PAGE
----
We are on the precipice of a watershed moment in measurement, and the tipping point is integration - and not in the traditional sense of breaking down silos between marketing and PR. That is part of it, true, but the future of measurement hinges in integrating - or merging - multiple measurement factors to develop the most comprehensive metric. Yes, you read it right - that's 'metric,' not 'metrics,' and one major corporation is defending this with the argument that one is the loneliest number no more. The Power Of One "Counting is easy. Evaluating is much harder," says Chris Frank, senior director of market research and insights for Microsoft, identifying the age-old conundrum of how to make measurement work for the greater organizational good. "How do we take the core of what matters and bring that together with our business needs, and then figure out a metric that really has impact?" Surely it's a question that most communications professionals have asked, but few have gone so far as to devise a tangible solution. Frank and his market research team at Microsoft have, but only after being approached by the corporation's PR department with a challenge: take the company's current measurement standards and develop a "consistent, global measurement system to assess the effectiveness and impact of PR." "It's all about having a common language and nomenclature internally," Frank says. "There are so many factors that go into having successful PR. He points to an "influence model" to identify the basis of the model: trust, from highly influentials, influentials and target buyers/users. "But," he says, "to get people's heads around that, we wanted to come up with a single metric for comparing scores. The whole goal of a single number is having impact - to compel someone to act." A Different Kind Of Merger Mergers may be a hot topic in the context of blending two organizations into one, but Frank's Microsoft example shifts the conversation to merging buzz and advocacy for getting the most relevant data. "Buzz is the quantity/volume of coverage," he says. "Advocacy is the opinion embedded in the buzz. What do my consumers advocate for me to do? Building that into the model is critical." So was integrating outputs and outcomes. "An effective buzz and advocacy measurement system measures the outputs and outcomes," Frank says. But a balanced combination of advocacy and buzz, and outputs and outcomes, means nothing without a framework and a methodology. That's where Cymfony enters Microsoft's story, and where yet another merger takes place - that of automated and manual measurement solutions. Facing Challenges The case of Microsoft and Cymfony's quest for a single measurement metric serves as a valuable roadmap for organizations looking for measurement solutions of their own. Frank acknowledges the inherent challenges - cost, namely. One solution to minimizing costs that many departments have turned to is outsourcing the clips and impressions overseas to be read and analyzed at a lower cost. However, warns Cymfony President and CEO Andrew Bernstein, "Outsourcing alleviates some of the cost issues, but that introduces quality control issues. When outsourcing, you must have native speakers. It's also important to combine automated and human analysis, because machines can't always pick up [on nuances]. Another challenge is developing the methodology in the first place, especially when you are looking to home in on one metric. Microsoft's measurement model tackles some of these roadblocks. One Step At A Time Bernstein took an integrated approach when taking on Microsoft's challenge of developing a measurement methodology that would result in a single metric. "We believe in a hybrid approach," he says. "If you want to have focus on outcomes, you have to believe they are going to be dynamic and change." To anticipate this dynamism, Cymfony took the following approach: End-to-end quality process: "Extensive and iterative research allowed us to automate the identification of certain themes/topics." Methodology creation: Extensive research on the client side was necessary to understand which were key concepts and how to define them. Messages were then evaluated on a 4-point scale. Leverage key in-house resources in PR research: "We needed to bring in someone who could oversee the project but also be dynamic in understanding the methodology." Then, the following process was used to whittle data down to a single metric: Step 0: Predefine the Message: Take the message and put it through a "funnel" - product, topic, theme, etc. Step 1: Assess Buzz Levels:Measure and count across top sources to track buzz and advocacy. Step 2: Evaluate Advocacy: Categorize articles on tone, message pickup, action taken. Step 3: Score PR's Effectiveness: Apply weighting algorithm: PR score = # of impressions * influence of publication (between 0.0 and 1.0) * score on advocacy dimension (between -1 and 1) All this adds up to a single number that can then be attached to a given effort. But many are skeptical that a single metric dilutes the complexity of measurement, but the Microsoft team emphasizes that the depth of the data still exists under the surface. "If something doesn't look right on the surface, there is still all of the rich data underneath that we can drill down into to see what went wrong," says Jim Nail, chief marketing and strategy officer of Cymfony. "That's also key in shaping future strategies." One Byte At A Time The singular metric is an intriguing concept, to say the least, but many might argue that our current communications environment is too convoluted for such a "simple" summary of what's going on - for example, how does social media fit into the equation? "Traditional and social media are merging," Bernstein says. "Are New York Times reporter blogs traditional or social media?" Probably traditional, he argues, because these blogs are controlled. But the challenge of integrating digital factors into measurement efforts is still a futuristic nightmare for many execs. "The real measure of social media is engagement," says Katie Paine, CEO of KDPaine & Partners. Frank and Bernstein admit that their measurement effort is still in the early ages (it was just rolled out last week) and hasn't overcome all barriers, including those imposed by social media, but initial results are promising. "We wanted to make sure our PR scoring system contributed to bottomline success, influenced corporate reputation and played an increased role in digital marketing," Frank says. "Right now, our connection to corporate reputation is a long-term goal. We're going to get there. We're just not there today." (To register for the October 30 measurement Webinar, visit http://www.prnewsonline.com.) CONTACTS: Andrew Bernstein, firstname.lastname@example.org; Katie Paine, email@example.com; Jim Nail, firstname.lastname@example.org Tapping Market Research For many communications teams, forging partnerships with other internal departments is strategic and cost-effective, especially when taking on initiatives that require massive amounts of data. "We have two clients," says Chris Frank, senior director of market research and insights for Microsoft. "One is our PR team, and one is the partnerships with our agencies." When the PR team wanted a new measurement solution, they tapped the market research department, who then acted as an intermediary between them and Cymfony. Frank identifies the following reasons why any organization looking at measurement solution - is wise to turn to market researchers: It develops new standards from an outside prespective; Market researchers have a rigorous quantitative background, helping them understand the complexities of data analysis; and, It's a neutral third-party.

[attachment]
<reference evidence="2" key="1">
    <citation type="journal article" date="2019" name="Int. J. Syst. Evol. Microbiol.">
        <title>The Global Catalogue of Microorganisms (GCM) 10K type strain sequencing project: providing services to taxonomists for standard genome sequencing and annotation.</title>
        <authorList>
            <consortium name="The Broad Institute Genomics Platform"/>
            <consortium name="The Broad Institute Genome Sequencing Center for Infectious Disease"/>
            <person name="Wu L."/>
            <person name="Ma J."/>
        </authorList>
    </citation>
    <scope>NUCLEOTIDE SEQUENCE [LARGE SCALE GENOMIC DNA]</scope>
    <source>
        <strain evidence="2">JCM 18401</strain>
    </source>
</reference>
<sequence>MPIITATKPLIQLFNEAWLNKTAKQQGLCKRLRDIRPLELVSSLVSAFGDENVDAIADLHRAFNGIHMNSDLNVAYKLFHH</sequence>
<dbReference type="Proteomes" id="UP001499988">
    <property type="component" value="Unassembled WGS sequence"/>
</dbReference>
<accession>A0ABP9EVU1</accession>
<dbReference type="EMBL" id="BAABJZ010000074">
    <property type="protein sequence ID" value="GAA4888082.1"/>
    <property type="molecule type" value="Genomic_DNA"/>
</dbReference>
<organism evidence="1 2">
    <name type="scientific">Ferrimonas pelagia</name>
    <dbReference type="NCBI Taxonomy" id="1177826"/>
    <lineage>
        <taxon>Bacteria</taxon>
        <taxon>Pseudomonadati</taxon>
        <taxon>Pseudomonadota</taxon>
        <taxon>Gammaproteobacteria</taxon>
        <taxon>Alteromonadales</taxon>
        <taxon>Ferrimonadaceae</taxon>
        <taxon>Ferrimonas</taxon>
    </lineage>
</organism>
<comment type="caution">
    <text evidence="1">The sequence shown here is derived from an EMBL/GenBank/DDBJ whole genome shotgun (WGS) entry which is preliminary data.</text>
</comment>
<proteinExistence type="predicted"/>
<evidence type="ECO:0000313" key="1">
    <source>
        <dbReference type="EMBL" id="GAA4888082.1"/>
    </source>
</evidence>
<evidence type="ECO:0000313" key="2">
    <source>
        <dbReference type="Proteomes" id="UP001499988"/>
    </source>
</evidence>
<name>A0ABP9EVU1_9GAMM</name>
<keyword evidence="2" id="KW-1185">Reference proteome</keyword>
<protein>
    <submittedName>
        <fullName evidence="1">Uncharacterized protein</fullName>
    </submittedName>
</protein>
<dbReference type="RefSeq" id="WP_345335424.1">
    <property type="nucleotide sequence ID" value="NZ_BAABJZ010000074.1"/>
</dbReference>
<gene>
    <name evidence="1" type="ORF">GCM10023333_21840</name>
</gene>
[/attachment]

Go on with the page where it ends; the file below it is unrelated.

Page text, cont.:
The Power of 1: Does Measurement’s Future Hinge on a Single Metric?